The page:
Growth Opportunities

Independent/Heather Meehan

The local nonprofit Amagansett Food Institute, thanks to a partnership with Stony Brook University at Southampton campus, is expanding its commercial kitchen to support farmers and food producers throughout the East End region. With the new collaboration allowing its impact to reach far beyond its initial scope of Amagansett, also comes a name change, to East End Food Institute. The institute continues to build on its farm-to-community and farm-to-school programs. It also is launching a new program to help train new farmers on the skills of the trade. Heather Meehan, the East End Food Institute’s program coordinator recently dished on some of its ongoing and upcoming ventures.

Tell us about the CRAFT program.
This is a program that started in 2013. The East End Collaborative Regional Alliance for Farmer Training is a cooperative effort of local farms organized to enhance educational opportunities for farm apprentices. Apprentices that participate in the CRAFT program experience a diversity of successful farm models and join a community of fellow apprentices and farmers. In 2019, 11 farms and food businesses participated in our apprentice matching program, with 40 apprentice applicants, and our educational CRAFT events served over 100 participants.

What have been some of the successes of the Farm to Community Program?
During the 2018-19 growing season, we processed over 5000 pounds of locally grown produce for distribution to Long Island food pantry partners through our Farm to Community program. The program has helped get food on the table for over 1000 individuals across the East End, in partnership with Share the Harvest Farm, Springs Food Pantry, Heart of the Hamptons, Cornell Cooperative Extension, and Stony Brook Medicine. Tote Taxi assisted in transporting produce and frozen products.

Have you implemented any other new programs?
Our six-month pilot program of Culinary Immersion Classes for the medical residents at Stony Brook Southampton Hospital concluded in May and will continue this fall. They were taught concepts with a hands-on approach, and student doctors were able to apply their education and newfound skills in the kitchen with support from myself. The classes were hosted at South Fork Kitchen and featured locally sourced ingredients. Medical residents were introduced to the importance of sourcing ingredients by meeting and learning from local farmers and other food producers. The program also led to the establishment of a new CSA program with Sang Lee Farm for hospital staff and community members.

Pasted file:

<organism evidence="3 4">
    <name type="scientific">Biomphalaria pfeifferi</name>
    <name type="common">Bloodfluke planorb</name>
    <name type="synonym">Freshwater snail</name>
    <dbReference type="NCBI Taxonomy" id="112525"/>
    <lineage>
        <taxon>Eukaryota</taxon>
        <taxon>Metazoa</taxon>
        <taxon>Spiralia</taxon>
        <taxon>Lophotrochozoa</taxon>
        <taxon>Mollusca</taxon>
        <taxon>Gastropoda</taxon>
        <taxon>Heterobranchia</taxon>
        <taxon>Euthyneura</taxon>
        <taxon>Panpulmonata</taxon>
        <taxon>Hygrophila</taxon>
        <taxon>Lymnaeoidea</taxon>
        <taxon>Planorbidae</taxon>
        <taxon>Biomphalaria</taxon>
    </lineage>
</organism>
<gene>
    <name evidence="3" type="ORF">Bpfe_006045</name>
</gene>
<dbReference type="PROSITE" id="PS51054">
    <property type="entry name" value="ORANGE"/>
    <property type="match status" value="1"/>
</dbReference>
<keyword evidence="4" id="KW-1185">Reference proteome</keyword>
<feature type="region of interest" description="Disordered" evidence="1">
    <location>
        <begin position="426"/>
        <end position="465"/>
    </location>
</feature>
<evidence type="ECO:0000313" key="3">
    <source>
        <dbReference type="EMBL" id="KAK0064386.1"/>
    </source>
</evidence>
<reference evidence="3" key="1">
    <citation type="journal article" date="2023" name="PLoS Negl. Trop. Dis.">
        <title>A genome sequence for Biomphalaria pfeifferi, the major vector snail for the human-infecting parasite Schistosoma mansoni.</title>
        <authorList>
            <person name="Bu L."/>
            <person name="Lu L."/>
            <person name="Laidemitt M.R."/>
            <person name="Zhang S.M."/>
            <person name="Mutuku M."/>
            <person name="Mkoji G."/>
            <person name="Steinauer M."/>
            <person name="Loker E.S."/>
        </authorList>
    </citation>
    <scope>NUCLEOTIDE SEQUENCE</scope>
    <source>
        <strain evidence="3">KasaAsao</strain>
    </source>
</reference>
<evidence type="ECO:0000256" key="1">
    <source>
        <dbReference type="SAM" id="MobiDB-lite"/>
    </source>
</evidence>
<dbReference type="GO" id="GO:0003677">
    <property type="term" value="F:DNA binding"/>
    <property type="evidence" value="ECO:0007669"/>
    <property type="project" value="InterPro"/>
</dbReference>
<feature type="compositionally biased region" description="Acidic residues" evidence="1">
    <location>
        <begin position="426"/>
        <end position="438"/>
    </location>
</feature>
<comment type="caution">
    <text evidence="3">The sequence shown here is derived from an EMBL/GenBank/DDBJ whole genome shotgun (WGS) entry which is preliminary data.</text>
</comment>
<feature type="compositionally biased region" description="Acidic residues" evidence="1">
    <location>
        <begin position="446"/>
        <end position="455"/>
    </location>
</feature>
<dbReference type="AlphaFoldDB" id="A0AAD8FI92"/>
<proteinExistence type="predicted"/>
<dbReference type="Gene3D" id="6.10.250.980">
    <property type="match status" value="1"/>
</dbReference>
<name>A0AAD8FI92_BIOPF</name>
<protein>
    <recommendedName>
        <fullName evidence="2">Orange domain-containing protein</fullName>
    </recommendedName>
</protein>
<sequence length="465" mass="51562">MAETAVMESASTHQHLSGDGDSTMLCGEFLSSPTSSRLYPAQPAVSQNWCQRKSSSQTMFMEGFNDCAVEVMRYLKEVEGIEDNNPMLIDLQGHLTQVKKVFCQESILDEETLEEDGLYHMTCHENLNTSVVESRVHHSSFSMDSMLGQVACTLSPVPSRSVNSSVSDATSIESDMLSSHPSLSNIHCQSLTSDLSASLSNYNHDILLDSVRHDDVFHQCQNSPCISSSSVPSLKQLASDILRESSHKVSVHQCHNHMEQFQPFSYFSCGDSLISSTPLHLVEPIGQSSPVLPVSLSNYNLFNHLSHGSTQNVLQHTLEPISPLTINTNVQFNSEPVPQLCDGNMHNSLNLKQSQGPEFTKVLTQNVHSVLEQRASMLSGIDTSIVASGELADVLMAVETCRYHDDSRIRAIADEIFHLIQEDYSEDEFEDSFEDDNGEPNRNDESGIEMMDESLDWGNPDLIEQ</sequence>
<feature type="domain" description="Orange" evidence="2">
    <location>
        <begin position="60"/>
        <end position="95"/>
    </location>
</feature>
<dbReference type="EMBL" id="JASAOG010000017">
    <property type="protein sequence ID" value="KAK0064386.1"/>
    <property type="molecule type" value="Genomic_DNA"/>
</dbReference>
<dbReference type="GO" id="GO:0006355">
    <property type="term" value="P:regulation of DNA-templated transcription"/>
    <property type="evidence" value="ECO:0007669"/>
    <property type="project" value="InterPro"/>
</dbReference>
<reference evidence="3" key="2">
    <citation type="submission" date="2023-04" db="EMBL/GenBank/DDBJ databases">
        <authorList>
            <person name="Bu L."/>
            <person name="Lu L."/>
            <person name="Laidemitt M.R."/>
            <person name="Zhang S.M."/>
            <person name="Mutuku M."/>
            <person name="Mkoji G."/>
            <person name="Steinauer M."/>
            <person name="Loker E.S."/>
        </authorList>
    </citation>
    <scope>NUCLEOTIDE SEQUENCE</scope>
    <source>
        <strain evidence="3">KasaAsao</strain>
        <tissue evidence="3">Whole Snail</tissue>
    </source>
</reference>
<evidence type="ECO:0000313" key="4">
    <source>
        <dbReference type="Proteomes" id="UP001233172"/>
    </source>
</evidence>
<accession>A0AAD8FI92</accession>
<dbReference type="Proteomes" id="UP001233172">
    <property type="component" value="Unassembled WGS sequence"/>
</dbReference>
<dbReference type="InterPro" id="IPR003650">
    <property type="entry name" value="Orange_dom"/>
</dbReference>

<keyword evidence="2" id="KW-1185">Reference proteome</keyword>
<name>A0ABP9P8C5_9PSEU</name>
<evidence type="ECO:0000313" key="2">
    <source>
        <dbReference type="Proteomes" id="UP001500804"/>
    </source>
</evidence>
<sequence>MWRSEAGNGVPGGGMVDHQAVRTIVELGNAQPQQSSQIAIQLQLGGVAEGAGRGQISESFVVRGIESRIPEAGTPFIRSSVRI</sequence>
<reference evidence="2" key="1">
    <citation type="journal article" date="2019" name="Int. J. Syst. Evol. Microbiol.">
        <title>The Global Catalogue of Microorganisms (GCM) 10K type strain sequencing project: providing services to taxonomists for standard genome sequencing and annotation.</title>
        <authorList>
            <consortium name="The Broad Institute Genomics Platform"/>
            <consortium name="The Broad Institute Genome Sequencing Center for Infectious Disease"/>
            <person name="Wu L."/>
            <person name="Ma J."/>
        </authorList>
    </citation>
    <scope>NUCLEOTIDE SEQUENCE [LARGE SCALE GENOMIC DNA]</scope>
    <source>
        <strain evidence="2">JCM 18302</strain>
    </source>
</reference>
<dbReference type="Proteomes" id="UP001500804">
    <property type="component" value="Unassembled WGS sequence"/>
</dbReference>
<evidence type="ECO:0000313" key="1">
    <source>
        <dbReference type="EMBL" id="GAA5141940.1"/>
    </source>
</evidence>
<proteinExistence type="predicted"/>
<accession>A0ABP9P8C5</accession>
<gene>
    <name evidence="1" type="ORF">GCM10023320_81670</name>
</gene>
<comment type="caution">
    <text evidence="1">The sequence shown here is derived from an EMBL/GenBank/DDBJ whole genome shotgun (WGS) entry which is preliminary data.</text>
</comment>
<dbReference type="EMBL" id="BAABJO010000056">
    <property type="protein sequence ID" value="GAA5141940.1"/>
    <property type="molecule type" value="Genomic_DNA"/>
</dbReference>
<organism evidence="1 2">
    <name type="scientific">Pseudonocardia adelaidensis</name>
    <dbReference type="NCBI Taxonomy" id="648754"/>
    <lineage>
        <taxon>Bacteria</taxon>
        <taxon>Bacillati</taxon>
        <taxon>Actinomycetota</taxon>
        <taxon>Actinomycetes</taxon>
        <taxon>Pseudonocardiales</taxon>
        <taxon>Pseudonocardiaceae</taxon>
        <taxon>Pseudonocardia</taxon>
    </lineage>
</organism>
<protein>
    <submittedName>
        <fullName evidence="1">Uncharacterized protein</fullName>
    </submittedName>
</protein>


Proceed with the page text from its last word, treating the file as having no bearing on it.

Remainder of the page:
In what ways do you connect with local schools?
The East End Farm to School Project — a coalition comprised of Southampton, Tuckahoe, and Bridgehampton schools with East End Food Institute as a community partner — was selected to attend the inaugural Farm to School Institute in Rhinebeck, NY. Our team will receive ongoing support to expand our farm to school program over the next year. This builds on the success of a grant-funded pilot project enacted by the school districts.

What is the institute’s plans going forward?
The Balm Foundation will fund the Farm to Community program at $30,000 this year, expected in October. We are excited to announce that Chef Jay Lippin is our chef-in-residence this year. Chef Jay will expand our program by directing the preparation of value-added goods for farm members and designing our café menu. Stony Brook Southampton Hospital’s Center for Parkinson’s Disease and Coalition for Women’s Cancers are teaming up with the East End Food Institute to offer a series of unique, hands-on nutritional cooking seminars to be taught by trained experts in clinical nutrition and local food. The East End Food Institute will host the program in our café and demonstration area at the Southampton campus of Stony Brook University.

What are your recipe tips utilizing fall farm goods?
We work with local farms to preserve the seasonal bounty by creating pesto from herbs and greens, jarring tomatoes, and concocting fruit jams. You can also put aside summer crops by simply freezing them for later use or stop by Green Thumb Organic Farm, Amber Waves, Milk Pail, and Sylvester Manor to pick up a jar of one of our “farm stand favorites.” We love making breakfast bowls with savory fall vegetables. You can prepare a base (quinoa, rice, cauliflower rice) in a large batch to eat throughout the week and mix and match different add-ins. We like to roast large batches of fall vegetables (sweet potato, squashes of all varieties, Brussels sprouts, cauliflower, etc.) with some olive oil and salt and then top it off with a hard-boiled egg and some green pesto.

Learn all about the institute at

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